The Suzuki Celerio is available in a choice three models, all powered by the same engine, but offering two transmission options and two specification levels: GA and GL. The lower spec is the GA version is available with the five-speed manual transmission only, while the GL can also be ordered with the new automated manual transmission. There are minor differences inside and out, but if you’re in the market for a new small car, the GL makes more sense.
The entry level Suzuki Celerio comes in at just R109 900 while the top-spec version is R138 900. The Suzuki Celerio range is covered by a three-year/100 000km warranty, and a two-year/30 000km service plan is included in the GL model’s retail price. Services are at 15 000km intervals.
The launch rocked, the Suzuki SA team is such an awesome bunch of people to chill with. The Southern Sun Elangani hotel was base camp, and I'm not sure about the rest, but my view was awesome. After the drive in the Suzuki Celerio, we had a bit of time to chill at the hotel before some pre-dinner drinks, dinner and a brilliant night in humid Durban. I napped, because I'm old now. During dinner the entertainment came from the comedy due Goliath & Goliath, it's the first time I've seen these guys and definitely not the last. If you get the chance, check them out, I'm pretty sure everyone there felt the same, well, except for Tim. These guys will be involved with Suzuki's marketing for the Celerio, I can't wait to see what it involves. Funny, brilliant entertainers and great guys too.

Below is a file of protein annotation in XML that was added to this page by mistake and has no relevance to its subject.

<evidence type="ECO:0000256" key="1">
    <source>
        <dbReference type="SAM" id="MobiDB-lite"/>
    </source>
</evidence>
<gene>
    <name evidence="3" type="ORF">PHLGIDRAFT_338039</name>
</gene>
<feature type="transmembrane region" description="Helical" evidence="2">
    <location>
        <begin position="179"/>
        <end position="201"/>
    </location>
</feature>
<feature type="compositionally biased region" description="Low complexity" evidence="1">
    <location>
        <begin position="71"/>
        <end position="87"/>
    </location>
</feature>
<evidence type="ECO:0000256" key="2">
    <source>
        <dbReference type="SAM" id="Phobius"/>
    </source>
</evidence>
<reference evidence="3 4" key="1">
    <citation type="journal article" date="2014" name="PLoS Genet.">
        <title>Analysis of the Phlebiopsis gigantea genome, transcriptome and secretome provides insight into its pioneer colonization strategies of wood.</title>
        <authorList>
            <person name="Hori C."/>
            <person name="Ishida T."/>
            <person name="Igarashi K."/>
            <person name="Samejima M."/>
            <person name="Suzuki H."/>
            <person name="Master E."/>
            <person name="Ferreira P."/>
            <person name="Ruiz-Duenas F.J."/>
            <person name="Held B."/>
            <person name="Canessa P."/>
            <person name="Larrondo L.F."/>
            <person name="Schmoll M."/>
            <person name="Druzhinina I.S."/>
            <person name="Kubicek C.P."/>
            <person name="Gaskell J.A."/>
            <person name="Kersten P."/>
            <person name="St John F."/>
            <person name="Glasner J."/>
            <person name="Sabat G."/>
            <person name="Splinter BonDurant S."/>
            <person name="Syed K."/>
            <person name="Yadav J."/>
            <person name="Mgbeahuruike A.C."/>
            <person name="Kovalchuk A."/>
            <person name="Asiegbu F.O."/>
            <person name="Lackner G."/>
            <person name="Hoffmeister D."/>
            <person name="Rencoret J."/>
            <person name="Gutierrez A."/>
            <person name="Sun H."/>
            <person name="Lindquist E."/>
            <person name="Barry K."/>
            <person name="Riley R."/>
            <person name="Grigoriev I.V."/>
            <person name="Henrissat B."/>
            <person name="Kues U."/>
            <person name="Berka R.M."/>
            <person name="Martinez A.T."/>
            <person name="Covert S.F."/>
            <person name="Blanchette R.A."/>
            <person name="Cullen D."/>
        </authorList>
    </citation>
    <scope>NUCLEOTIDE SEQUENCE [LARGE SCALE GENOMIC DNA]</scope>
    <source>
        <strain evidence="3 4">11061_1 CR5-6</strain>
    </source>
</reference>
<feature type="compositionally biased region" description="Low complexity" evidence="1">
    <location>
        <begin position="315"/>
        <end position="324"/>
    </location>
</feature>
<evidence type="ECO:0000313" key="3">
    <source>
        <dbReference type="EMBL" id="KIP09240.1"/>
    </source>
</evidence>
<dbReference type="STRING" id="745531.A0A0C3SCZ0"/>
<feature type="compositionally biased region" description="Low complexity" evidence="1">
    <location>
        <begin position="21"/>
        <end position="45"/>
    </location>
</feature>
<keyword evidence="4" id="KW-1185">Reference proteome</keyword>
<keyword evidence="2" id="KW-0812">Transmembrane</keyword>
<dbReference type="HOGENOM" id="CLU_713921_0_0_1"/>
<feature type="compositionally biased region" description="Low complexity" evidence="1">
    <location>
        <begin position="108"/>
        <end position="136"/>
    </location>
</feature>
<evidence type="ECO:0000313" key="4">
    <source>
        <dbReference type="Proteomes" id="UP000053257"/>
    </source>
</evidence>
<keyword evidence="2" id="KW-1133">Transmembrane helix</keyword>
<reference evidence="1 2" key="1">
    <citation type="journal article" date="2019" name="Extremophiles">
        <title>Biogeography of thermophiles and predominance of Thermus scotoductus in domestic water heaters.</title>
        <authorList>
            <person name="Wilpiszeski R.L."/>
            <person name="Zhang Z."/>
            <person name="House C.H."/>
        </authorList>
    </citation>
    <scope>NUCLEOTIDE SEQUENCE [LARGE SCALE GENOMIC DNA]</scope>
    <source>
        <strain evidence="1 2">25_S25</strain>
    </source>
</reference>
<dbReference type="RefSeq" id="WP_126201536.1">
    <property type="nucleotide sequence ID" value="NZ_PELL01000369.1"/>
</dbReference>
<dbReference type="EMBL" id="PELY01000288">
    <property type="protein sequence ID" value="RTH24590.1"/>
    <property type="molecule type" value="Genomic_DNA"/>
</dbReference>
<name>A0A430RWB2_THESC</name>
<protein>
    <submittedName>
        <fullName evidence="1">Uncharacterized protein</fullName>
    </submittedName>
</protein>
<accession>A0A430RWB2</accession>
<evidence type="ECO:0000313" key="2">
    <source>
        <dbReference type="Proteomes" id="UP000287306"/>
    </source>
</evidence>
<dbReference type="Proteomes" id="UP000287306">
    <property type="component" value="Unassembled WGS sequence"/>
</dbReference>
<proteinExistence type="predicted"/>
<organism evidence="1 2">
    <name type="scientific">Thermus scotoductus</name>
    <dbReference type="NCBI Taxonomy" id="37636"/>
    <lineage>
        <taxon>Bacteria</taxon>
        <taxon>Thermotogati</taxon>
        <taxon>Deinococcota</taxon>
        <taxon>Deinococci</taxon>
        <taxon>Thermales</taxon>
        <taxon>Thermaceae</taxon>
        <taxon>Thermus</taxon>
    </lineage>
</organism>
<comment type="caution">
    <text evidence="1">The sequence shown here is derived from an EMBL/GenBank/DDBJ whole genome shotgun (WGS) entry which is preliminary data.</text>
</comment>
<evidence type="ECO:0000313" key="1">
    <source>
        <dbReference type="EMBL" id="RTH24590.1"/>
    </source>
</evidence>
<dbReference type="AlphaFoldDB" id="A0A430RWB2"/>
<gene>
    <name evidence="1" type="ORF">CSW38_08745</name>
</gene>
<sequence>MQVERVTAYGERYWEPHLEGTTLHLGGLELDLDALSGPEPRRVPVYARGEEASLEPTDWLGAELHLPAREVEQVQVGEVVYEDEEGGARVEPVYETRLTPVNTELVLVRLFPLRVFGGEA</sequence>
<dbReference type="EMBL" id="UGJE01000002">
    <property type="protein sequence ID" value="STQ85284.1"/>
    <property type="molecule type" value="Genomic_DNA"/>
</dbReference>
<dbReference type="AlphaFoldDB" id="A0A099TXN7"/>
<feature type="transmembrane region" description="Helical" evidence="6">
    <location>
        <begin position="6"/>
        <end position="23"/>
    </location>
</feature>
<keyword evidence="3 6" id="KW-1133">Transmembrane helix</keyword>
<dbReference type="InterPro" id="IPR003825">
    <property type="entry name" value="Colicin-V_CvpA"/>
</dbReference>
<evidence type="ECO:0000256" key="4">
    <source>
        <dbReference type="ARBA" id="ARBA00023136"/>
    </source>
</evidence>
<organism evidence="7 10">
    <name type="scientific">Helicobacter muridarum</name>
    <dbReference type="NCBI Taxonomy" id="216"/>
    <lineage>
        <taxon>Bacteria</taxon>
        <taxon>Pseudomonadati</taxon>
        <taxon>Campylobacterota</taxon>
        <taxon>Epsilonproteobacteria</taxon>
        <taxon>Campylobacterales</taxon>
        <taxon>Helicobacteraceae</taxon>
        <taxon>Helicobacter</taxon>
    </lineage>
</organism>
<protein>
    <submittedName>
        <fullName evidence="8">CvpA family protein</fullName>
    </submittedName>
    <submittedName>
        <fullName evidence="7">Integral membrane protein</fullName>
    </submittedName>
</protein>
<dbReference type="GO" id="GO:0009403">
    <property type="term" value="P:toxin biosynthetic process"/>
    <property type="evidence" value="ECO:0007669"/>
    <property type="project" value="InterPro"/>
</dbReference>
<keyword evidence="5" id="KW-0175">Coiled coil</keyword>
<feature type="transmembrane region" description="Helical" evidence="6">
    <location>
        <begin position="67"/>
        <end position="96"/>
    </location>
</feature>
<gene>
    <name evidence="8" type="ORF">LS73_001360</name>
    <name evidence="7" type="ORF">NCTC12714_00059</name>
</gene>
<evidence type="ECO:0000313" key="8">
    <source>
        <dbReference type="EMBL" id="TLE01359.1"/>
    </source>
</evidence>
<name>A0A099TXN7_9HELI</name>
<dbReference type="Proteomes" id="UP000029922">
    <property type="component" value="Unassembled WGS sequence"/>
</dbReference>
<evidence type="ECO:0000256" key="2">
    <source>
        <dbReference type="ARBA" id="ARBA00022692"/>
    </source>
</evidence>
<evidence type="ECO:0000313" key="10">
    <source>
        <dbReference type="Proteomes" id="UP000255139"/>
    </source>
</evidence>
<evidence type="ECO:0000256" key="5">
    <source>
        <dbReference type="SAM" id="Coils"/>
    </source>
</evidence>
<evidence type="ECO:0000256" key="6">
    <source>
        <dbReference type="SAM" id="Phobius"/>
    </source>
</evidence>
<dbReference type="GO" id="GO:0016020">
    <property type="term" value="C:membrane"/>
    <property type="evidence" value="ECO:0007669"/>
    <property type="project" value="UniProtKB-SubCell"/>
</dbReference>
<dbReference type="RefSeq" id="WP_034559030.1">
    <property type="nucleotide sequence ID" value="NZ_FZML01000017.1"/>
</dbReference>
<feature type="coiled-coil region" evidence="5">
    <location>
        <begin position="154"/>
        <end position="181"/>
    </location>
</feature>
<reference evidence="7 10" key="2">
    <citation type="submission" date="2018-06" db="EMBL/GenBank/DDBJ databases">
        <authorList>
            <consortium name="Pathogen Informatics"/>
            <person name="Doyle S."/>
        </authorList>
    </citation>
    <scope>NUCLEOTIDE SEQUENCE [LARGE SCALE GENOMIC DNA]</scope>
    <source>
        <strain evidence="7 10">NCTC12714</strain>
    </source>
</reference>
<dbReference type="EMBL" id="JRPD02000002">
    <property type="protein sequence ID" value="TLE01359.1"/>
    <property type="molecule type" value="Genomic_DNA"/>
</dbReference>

The marketing for the Suzuki Celerio is all about something small being XL, and that's how the quite night in ended up too - XL!
Thanks to Suzuki SA and everyone else involved with the launch!
The last ones standing, on a roof, up high...
Author: Chris Wall
A slightly tattooed motoring fanatic, photography nut and avid collector of knowledge. Use the search bar to navigate through the archives.